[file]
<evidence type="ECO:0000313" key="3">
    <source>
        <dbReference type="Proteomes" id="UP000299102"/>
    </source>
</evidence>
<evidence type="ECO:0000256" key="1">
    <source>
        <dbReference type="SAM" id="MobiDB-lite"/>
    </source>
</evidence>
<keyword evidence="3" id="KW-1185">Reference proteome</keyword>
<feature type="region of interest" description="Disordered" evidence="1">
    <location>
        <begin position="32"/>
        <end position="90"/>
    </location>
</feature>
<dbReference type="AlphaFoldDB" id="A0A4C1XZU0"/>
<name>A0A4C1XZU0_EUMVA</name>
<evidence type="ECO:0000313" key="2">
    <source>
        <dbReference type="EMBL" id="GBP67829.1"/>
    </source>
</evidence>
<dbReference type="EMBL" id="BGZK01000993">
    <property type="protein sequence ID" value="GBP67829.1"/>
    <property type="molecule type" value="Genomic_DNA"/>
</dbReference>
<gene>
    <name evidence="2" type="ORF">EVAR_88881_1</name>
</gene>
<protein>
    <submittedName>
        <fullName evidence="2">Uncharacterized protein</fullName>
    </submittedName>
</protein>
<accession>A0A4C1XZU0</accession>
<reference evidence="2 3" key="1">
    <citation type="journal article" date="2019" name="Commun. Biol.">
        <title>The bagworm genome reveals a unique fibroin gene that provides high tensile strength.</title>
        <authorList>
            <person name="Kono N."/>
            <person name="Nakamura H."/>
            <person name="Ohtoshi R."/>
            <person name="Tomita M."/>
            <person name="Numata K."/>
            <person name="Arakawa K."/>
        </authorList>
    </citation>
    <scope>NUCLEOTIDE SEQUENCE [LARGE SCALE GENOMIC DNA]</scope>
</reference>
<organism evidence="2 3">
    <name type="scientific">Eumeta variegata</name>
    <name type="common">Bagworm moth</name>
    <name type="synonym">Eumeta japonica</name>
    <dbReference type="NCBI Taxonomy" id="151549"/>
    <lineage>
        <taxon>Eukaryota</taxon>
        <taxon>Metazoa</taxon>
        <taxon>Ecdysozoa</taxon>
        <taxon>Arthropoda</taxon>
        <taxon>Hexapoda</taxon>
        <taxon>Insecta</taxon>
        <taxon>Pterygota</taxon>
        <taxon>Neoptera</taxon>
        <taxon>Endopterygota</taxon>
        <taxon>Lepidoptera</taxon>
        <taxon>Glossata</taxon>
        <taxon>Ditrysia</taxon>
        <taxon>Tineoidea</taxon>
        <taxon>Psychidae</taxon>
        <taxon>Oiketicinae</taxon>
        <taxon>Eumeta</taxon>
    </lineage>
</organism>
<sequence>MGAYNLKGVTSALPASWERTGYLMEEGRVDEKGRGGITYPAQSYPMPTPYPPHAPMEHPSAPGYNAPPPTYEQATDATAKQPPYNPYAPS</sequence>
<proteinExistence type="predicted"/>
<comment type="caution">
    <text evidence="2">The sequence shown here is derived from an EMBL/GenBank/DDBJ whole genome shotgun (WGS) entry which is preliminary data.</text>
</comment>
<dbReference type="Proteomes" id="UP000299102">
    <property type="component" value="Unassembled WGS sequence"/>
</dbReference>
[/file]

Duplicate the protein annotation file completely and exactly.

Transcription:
<evidence type="ECO:0000313" key="3">
    <source>
        <dbReference type="Proteomes" id="UP000299102"/>
    </source>
</evidence>
<evidence type="ECO:0000256" key="1">
    <source>
        <dbReference type="SAM" id="MobiDB-lite"/>
    </source>
</evidence>
<keyword evidence="3" id="KW-1185">Reference proteome</keyword>
<feature type="region of interest" description="Disordered" evidence="1">
    <location>
        <begin position="32"/>
        <end position="90"/>
    </location>
</feature>
<dbReference type="AlphaFoldDB" id="A0A4C1XZU0"/>
<name>A0A4C1XZU0_EUMVA</name>
<evidence type="ECO:0000313" key="2">
    <source>
        <dbReference type="EMBL" id="GBP67829.1"/>
    </source>
</evidence>
<dbReference type="EMBL" id="BGZK01000993">
    <property type="protein sequence ID" value="GBP67829.1"/>
    <property type="molecule type" value="Genomic_DNA"/>
</dbReference>
<gene>
    <name evidence="2" type="ORF">EVAR_88881_1</name>
</gene>
<protein>
    <submittedName>
        <fullName evidence="2">Uncharacterized protein</fullName>
    </submittedName>
</protein>
<accession>A0A4C1XZU0</accession>
<reference evidence="2 3" key="1">
    <citation type="journal article" date="2019" name="Commun. Biol.">
        <title>The bagworm genome reveals a unique fibroin gene that provides high tensile strength.</title>
        <authorList>
            <person name="Kono N."/>
            <person name="Nakamura H."/>
            <person name="Ohtoshi R."/>
            <person name="Tomita M."/>
            <person name="Numata K."/>
            <person name="Arakawa K."/>
        </authorList>
    </citation>
    <scope>NUCLEOTIDE SEQUENCE [LARGE SCALE GENOMIC DNA]</scope>
</reference>
<organism evidence="2 3">
    <name type="scientific">Eumeta variegata</name>
    <name type="common">Bagworm moth</name>
    <name type="synonym">Eumeta japonica</name>
    <dbReference type="NCBI Taxonomy" id="151549"/>
    <lineage>
        <taxon>Eukaryota</taxon>
        <taxon>Metazoa</taxon>
        <taxon>Ecdysozoa</taxon>
        <taxon>Arthropoda</taxon>
        <taxon>Hexapoda</taxon>
        <taxon>Insecta</taxon>
        <taxon>Pterygota</taxon>
        <taxon>Neoptera</taxon>
        <taxon>Endopterygota</taxon>
        <taxon>Lepidoptera</taxon>
        <taxon>Glossata</taxon>
        <taxon>Ditrysia</taxon>
        <taxon>Tineoidea</taxon>
        <taxon>Psychidae</taxon>
        <taxon>Oiketicinae</taxon>
        <taxon>Eumeta</taxon>
    </lineage>
</organism>
<sequence>MGAYNLKGVTSALPASWERTGYLMEEGRVDEKGRGGITYPAQSYPMPTPYPPHAPMEHPSAPGYNAPPPTYEQATDATAKQPPYNPYAPS</sequence>
<proteinExistence type="predicted"/>
<comment type="caution">
    <text evidence="2">The sequence shown here is derived from an EMBL/GenBank/DDBJ whole genome shotgun (WGS) entry which is preliminary data.</text>
</comment>
<dbReference type="Proteomes" id="UP000299102">
    <property type="component" value="Unassembled WGS sequence"/>
</dbReference>